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junkyard treddel hammer

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There are some things that are really cool about it. The twin pipe guides are are a cool idea. Using the engine block as the anvil and the crank shaft are also cool. There is a lot of mass there. The sections of rail are OK but would be better with some reinforcing sections welded to the inside of the webs. I think that maybe springs might be better then cylinder heads for a ram return. Some really good ideas and uses of materials.

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Just watching the video makes me tired. You could almost get the same effect by putting a piece of hot metal between two cars in a high school drivers ed class when they are learning to parallel park... almost:o

very vreative use of parts though. the crank shaft is a beautieous fit

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It does look like a lot of work, but I have to give them big time kudo's to the fact they got off their tail ends and tried. I'm still mulling over the concept and ho humming around about building one.

Really the thing I think causing it to be so much work though is the cable, if they could get a linkage to replace that cable it might be a decent set up???

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Its very creative!

Some comments about the operation:
It seems to me that the only thing driving the down stroke is gravity and hand power! Do I have this wrong? In most treadle hammers the power stroke is driven by the big muscles of the leg. Here the legs are used to lift the engine which then gives the return stroke. Gravity doesnt build up much speed over a short distance. One reason its rarely used in hammer designs. Also the weight of the engine is unbalanced which makes the whole thing rock, hard to control and wasteful of energy. The thin webs on the RR dies must soak up some power too.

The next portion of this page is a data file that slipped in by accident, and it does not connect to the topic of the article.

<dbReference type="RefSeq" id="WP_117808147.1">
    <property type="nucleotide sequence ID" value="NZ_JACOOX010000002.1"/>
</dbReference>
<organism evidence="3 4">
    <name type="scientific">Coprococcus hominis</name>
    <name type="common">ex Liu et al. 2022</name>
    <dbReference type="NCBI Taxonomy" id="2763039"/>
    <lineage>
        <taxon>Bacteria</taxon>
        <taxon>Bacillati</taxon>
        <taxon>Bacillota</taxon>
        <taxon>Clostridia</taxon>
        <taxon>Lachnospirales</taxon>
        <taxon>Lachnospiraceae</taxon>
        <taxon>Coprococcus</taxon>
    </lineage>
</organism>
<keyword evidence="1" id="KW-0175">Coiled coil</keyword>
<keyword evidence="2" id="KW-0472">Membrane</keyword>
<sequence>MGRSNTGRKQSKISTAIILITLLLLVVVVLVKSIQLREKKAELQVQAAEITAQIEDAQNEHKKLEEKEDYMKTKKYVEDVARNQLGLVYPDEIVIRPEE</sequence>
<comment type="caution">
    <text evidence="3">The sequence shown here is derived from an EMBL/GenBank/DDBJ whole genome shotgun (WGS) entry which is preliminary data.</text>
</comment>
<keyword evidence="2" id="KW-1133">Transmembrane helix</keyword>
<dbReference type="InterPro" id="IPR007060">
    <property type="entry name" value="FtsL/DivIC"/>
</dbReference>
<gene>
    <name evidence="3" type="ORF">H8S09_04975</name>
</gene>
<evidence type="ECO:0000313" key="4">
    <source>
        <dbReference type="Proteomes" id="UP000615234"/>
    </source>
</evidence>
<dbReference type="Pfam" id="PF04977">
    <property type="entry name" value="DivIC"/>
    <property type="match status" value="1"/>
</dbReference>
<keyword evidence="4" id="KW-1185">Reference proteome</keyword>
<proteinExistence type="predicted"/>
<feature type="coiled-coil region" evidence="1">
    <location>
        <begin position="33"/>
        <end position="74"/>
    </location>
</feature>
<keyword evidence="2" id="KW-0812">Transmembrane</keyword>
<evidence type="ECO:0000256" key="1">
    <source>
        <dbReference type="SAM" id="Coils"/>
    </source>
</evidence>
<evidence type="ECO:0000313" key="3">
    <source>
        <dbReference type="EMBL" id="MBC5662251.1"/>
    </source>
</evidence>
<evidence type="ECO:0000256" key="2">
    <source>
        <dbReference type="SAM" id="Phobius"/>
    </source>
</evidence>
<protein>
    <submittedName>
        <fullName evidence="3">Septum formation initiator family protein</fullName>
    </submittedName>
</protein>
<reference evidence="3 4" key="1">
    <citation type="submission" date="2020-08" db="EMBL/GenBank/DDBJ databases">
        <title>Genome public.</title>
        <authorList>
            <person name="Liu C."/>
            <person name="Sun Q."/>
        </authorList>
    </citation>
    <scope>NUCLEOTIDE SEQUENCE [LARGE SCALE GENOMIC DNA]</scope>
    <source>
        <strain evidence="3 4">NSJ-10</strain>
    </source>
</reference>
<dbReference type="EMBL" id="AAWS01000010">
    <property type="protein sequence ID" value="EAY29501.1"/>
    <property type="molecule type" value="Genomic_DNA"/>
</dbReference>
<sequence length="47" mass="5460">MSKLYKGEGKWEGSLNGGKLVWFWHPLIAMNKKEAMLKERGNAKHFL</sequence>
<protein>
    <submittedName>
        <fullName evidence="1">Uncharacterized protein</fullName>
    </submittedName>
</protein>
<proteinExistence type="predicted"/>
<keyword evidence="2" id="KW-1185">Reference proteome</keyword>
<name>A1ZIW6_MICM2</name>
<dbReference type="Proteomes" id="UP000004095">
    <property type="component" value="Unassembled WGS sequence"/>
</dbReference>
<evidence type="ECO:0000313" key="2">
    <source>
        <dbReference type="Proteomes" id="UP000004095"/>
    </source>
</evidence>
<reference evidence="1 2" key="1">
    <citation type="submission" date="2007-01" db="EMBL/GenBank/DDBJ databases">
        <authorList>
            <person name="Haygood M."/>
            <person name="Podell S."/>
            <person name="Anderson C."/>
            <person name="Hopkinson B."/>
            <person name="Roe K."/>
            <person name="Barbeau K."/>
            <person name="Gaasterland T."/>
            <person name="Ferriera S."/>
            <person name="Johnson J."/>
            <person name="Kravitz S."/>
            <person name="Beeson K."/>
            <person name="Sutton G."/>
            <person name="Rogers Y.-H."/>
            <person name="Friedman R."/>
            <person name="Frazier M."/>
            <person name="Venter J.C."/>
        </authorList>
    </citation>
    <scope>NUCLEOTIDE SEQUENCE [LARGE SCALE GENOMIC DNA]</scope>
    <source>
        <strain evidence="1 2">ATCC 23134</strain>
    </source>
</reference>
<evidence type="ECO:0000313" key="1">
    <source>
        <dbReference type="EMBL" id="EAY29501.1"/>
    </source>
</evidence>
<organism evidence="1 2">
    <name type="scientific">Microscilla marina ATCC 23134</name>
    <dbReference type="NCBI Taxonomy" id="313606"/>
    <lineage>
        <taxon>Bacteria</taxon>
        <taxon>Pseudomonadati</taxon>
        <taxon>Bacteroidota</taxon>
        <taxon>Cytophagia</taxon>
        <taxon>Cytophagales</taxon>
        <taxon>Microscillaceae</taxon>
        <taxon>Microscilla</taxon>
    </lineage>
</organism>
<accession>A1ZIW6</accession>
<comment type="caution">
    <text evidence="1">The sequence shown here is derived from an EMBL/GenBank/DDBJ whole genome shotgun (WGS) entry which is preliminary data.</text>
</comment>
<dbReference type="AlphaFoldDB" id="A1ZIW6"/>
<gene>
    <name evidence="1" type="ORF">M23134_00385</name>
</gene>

Then there is the safety issue of the cable which Apprentice Man pointed out. Wicked! Perhaps some sort of guard could be added?

I wonder what the fabrication time was compared to standard TH designs? It looks like it went together with found parts that didnt require much modification. Thats always fun to see because it requires more ingenuity.

The sliding tubes and the pulley system give a nice inline action. Also the big pulley lets the cable roll smoothly.

Definitely the sort of thing that gets me thinking. I would love to see a couple of good still photos of the whole thing.

I love this sort of thing. Its very much in a blacksmith's blood to dream up these contraptions and weld them together. But it's also useful to look at the results and see what works well and what doesnt.

A very cool video - thanks.

Edited by maddog
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